Acta Medica Okayama volume72 issue6
2018-12 発行

Zerobot®: A Remote-controlled Robot for Needle Insertion in CT-guided Interventional Radiology Developed at Okayama University

Hiraki, Takao Department of Radiology, Okayama University Graduate School of Medicine, Dentistry and Pharmaceutical Sciences
Kamegawa, Tetsushi Graduate School of Interdisciplinary Science and Engineering in Health Systems, Okayama University
Matsuno, Takayuki Graduate School of Natural Science and Technology, Okayama University
Komaki, Toshiyuki Department of Radiology, Okayama University Graduate School of Medicine, Dentistry and Pharmaceutical Sciences
Sakurai, Jun Center for Innovative Clinical Medicine, Okayama University Hospital
Kanazawa, Susumu Department of Radiology, Okayama University Graduate School of Medicine, Dentistry and Pharmaceutical Sciences
Publication Date
2018-12
Abstract
Since 2012, we have been developing a remote-controlled robotic system (Zerobot®) for needle insertion during computed tomography (CT)-guided interventional procedures, such as ablation, biopsy, and drainage. The system was designed via a collaboration between the medical and engineering departments at Okayama University, including various risk control features. It consists of a robot with 6 degrees of freedom that is manipulated using an operation interface to perform needle insertions under CT-guidance. The procedure includes robot positioning, needle targeting, and needle insertion. Phantom experiments have indicated that robotic insertion is equivalent in accuracy to manual insertion, without physician radiation exposure. Animal experiments have revealed that robotic insertion of biopsy introducer needles and various ablation needles is safe and accurate in vivo. The first in vivo human trial, therefore, began in April 2018. After its completion, a larger clinical study will be conducted for commercialization of the robot. This robotic procedure has many potential advantages over a manual procedure: 1) decreased physician fatigue; 2) stable and accurate needle posture without tremor; 3) procedure automation; 4) less experience required for proficiency in needle insertion skills; 5) decreased variance in technical skills among physicians; and 6) increased likelihood of performing the procedure at remote hospitals (i.e., telemedicine).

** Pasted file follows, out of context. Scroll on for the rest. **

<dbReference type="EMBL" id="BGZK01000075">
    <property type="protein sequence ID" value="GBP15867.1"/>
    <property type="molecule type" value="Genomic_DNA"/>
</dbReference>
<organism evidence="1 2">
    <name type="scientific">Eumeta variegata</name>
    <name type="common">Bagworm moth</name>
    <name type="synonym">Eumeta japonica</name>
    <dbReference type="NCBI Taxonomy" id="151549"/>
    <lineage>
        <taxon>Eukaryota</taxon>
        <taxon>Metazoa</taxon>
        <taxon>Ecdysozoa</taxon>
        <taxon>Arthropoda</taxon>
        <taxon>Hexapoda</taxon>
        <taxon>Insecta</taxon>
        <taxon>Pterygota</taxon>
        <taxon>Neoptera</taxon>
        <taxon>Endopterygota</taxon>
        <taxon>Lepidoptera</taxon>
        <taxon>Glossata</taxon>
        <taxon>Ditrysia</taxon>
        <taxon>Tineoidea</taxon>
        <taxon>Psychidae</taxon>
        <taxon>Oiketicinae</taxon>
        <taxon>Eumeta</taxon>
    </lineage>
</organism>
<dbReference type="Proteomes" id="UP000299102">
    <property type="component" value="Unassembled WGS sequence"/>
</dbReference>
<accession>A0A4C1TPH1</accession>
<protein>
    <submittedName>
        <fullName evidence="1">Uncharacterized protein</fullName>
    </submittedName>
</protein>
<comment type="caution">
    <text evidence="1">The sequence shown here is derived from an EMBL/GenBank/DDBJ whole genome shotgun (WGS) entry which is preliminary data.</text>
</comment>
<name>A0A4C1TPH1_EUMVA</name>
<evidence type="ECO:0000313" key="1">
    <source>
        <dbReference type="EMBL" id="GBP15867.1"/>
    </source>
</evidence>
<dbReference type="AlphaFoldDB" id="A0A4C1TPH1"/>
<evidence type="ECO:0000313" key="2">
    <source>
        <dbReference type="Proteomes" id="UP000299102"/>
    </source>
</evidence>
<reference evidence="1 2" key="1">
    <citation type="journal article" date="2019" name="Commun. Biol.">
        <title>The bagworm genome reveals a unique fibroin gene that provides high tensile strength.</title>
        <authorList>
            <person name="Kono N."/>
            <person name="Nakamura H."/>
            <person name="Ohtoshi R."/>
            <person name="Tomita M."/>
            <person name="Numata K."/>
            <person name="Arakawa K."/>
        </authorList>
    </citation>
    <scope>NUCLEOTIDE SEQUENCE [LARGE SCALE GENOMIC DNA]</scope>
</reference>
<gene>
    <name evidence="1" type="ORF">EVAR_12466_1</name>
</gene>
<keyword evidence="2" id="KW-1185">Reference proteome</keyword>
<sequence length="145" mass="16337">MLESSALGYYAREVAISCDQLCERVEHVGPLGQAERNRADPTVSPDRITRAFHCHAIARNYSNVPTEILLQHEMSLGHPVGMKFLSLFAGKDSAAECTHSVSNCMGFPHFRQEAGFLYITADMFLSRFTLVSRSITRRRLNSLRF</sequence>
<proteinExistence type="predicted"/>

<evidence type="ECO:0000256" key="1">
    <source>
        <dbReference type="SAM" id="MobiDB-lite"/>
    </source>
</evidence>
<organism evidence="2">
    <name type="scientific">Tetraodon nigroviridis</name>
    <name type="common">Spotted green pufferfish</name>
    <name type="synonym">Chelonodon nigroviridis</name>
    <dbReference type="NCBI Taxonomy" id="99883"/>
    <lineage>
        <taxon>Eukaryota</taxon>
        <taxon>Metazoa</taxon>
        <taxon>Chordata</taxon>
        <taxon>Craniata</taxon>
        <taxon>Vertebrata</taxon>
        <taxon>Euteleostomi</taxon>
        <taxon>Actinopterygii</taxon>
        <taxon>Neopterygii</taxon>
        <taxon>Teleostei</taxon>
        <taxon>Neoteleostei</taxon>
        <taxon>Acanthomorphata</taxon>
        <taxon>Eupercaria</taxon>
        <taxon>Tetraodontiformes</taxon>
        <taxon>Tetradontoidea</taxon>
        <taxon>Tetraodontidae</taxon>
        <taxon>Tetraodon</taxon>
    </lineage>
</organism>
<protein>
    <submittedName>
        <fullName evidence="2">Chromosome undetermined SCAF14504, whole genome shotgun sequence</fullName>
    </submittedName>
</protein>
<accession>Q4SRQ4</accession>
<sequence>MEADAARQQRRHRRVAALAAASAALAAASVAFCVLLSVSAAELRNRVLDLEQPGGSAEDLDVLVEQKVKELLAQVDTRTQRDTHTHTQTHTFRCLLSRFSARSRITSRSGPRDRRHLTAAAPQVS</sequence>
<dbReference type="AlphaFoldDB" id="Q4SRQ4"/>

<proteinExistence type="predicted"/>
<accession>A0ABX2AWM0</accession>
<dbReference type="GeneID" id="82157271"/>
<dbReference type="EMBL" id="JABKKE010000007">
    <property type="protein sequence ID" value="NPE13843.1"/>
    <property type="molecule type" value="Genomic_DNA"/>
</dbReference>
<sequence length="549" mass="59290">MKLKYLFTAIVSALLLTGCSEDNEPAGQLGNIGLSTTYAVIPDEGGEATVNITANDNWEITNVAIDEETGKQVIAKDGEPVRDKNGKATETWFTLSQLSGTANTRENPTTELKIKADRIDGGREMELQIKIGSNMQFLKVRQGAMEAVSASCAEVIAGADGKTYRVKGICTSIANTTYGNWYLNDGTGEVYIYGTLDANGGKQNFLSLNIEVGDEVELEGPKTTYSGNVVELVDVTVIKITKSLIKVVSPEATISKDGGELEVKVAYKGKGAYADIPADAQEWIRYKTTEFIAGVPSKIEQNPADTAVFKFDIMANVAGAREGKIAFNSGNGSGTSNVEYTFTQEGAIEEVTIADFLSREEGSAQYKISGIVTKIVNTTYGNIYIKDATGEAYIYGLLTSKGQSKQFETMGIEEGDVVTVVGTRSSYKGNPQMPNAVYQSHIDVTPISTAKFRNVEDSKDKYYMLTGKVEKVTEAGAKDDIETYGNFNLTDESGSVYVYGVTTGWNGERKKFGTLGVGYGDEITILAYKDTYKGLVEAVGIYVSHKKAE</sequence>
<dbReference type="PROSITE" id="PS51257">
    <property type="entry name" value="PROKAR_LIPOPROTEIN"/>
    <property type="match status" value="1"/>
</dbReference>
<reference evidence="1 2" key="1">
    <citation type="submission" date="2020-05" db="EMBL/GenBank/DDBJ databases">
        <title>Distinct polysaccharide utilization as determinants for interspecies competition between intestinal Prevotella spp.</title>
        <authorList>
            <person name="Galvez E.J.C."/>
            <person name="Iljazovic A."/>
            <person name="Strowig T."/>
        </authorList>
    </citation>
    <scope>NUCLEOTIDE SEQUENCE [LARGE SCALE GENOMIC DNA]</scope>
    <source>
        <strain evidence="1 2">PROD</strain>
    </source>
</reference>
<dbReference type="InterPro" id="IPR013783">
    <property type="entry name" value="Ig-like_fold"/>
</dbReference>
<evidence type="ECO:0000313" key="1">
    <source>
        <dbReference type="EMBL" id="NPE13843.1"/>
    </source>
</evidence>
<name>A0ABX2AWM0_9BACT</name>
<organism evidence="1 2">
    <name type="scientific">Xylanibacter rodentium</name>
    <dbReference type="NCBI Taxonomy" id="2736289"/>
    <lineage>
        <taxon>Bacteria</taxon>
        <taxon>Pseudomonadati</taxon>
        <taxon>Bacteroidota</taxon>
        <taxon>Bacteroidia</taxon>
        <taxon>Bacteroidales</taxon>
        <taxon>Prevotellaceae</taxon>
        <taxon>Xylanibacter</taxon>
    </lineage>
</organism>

Document Type
Review
Keywords
robot
needle insertion
CT-guided interventional radiology
Link to PubMed
Thumnail 72_6_539.pdf 5.54 MB